Free Journalistic Essays and Papers

Page 1 of 50 - About 500 essays
  • Journalistic History

    782 Words  | 4 Pages

    11. Yellow Journalism- The cartoon “Hogan’s Alley” depicted a tenement urchin, “The Yellow Kid,” who mocked upper-class customs and wore a yellow gown. When THE JOURNAL matched THE WORLD in color print, the author of the cartoon switched newspapers. The ensuing dispute gave rise to “yellow journalism” (unprincipled journalism) and led to the recruitment of countless newsboys in a bid to increase sales. The biggest yellow journalists were Joseph Pulitzer and William Randolph Hearst (“Please remain

  • Is Journalistic Objectivity Beneficial?

    1079 Words  | 5 Pages

    reporters. However, it is a reporter’s job to share the facts and not the opinions. In this paper I will first define what journalistic objectivity, and then address the following questions, Can or should a journalist be objective, under what circumstances can objective journalism be beneficial, and under what circumstances can objective journalism be harmful? “A definition of journalistic objectivity…” offered by Sandrine Boudana of New York University says that “Objectivity is a standard that promotes

  • Importance Of Journalistic Integrity In The Paper

    1283 Words  | 6 Pages

    following his whole day from the time he wakes up to the time he falls back asleep. With important deadlines and many jobs on the line, the movie explores the importance of journalistic integrity over monetary gain with one of the main issues of the film being what the cover page for the newspaper should be the next day. Journalistic Integrity is very important in newsrooms, as can be seen from The New York Times Handbook on Ethical Journalism. It emphasises that it’s goal “is to cover the news as impartially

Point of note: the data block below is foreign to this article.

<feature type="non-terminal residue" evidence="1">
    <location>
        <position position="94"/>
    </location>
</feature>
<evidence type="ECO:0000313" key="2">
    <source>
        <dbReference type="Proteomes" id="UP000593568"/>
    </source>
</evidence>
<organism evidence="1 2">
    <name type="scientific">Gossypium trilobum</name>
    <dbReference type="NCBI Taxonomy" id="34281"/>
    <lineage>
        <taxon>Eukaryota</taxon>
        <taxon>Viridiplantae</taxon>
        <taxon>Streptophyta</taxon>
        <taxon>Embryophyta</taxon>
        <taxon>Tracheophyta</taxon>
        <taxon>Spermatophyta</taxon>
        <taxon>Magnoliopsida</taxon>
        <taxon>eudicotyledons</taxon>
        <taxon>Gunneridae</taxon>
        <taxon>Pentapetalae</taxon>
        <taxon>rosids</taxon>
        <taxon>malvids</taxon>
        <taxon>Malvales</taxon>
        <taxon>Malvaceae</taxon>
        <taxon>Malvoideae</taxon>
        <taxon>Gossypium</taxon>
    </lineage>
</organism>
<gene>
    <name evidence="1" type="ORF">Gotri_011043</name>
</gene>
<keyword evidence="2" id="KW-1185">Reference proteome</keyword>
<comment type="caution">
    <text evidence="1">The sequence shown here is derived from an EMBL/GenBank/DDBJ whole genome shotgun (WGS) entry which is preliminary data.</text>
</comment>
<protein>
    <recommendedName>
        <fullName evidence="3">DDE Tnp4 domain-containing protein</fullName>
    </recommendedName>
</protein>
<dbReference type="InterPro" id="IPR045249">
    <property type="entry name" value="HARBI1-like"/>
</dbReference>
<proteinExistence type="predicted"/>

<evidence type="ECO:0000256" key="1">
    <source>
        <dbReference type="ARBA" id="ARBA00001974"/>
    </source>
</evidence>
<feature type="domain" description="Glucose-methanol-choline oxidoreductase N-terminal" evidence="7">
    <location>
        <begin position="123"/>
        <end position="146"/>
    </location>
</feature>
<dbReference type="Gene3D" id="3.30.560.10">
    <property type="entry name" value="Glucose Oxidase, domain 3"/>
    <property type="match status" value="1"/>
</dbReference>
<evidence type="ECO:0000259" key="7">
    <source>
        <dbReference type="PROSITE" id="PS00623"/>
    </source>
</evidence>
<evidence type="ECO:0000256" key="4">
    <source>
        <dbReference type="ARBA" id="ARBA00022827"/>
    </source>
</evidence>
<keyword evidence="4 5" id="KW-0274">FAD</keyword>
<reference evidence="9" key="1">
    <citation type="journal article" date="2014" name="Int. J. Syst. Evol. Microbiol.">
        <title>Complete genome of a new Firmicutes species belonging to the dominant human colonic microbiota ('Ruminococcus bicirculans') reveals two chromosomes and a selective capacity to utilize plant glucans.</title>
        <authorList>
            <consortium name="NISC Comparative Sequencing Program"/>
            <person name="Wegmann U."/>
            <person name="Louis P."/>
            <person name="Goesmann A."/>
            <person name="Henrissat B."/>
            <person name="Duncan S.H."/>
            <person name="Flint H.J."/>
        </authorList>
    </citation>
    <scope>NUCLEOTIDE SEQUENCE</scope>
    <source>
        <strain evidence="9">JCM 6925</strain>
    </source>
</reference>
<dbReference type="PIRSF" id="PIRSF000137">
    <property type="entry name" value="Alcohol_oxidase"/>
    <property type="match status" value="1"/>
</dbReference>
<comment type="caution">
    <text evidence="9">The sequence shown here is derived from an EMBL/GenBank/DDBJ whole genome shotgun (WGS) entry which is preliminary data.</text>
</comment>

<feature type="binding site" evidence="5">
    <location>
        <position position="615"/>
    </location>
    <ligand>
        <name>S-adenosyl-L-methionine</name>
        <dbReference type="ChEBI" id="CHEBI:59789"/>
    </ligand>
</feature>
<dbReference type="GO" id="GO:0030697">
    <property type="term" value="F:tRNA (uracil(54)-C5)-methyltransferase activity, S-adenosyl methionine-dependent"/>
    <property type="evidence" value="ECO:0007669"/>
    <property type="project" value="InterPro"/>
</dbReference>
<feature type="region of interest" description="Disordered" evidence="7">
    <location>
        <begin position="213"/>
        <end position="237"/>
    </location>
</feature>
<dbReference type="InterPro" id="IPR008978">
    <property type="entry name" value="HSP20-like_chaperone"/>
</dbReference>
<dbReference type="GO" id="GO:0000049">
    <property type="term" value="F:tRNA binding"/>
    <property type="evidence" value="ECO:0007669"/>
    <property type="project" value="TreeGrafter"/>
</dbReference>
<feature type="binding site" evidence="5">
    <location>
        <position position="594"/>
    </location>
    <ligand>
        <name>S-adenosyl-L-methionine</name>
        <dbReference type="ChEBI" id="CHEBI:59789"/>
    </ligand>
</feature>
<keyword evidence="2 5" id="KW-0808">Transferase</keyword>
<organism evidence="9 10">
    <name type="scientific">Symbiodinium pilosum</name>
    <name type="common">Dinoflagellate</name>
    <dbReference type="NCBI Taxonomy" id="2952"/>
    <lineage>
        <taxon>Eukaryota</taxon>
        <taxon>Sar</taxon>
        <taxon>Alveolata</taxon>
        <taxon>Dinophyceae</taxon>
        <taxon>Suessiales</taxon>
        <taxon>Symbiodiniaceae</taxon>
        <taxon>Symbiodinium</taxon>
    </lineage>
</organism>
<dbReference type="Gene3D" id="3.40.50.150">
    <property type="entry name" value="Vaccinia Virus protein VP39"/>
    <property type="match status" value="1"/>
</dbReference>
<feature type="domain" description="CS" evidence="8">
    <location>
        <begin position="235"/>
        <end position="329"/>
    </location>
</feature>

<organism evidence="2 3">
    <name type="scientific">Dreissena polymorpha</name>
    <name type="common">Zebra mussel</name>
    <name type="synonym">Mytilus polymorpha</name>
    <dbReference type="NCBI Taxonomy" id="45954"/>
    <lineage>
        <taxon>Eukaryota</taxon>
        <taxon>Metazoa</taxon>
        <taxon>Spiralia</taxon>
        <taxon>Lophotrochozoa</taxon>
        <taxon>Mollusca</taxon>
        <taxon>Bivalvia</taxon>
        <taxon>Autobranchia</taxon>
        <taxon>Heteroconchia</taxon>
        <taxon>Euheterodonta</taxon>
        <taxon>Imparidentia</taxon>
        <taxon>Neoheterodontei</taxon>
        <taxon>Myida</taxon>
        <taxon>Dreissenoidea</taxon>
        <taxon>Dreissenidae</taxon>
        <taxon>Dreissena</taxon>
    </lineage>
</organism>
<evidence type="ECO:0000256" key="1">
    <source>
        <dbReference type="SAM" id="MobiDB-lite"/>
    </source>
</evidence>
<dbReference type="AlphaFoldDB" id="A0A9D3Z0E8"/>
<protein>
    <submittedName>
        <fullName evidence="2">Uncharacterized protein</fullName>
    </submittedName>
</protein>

• Hiroshima, A Journalistic Narrative

    1635 Words  | 7 Pages

    In 1945, John Hersey visited Japan on a journalistic trip sponsored by Life Magazine and the New Yorker to write about Hiroshima and its people. And, of course, the aftermath of the dropping of the Atomic Bomb. When he returned to the U.S. in 1946, the New Yorker was dedicating an entire magazine to Hersey's accounts in Hiroshima. The issue's publication on August 31, 1946, caused America to be in a near chaotic state. Selling out it's entire stock in just a few hours, the New Yorker was overwhelmed

  • Journalistic Responsibility and the Media

    1028 Words  | 5 Pages

    Journalistic Responsibility and the Media “... Public enlightenment is the forerunner of justice and the foundation of democracy. The duty of the journalist is to further those ends by seeking truth and providing a fair and comprehensive account of events and issues. Conscientious journalists from all media and specialties strive to serve the public with thoroughness and honesty. Professional integrity is the cornerstone of a journalist's credibility.” Gary Deen. In Journalism, honesty and truth

  • Journalistic Standards in the Matt Drudge Era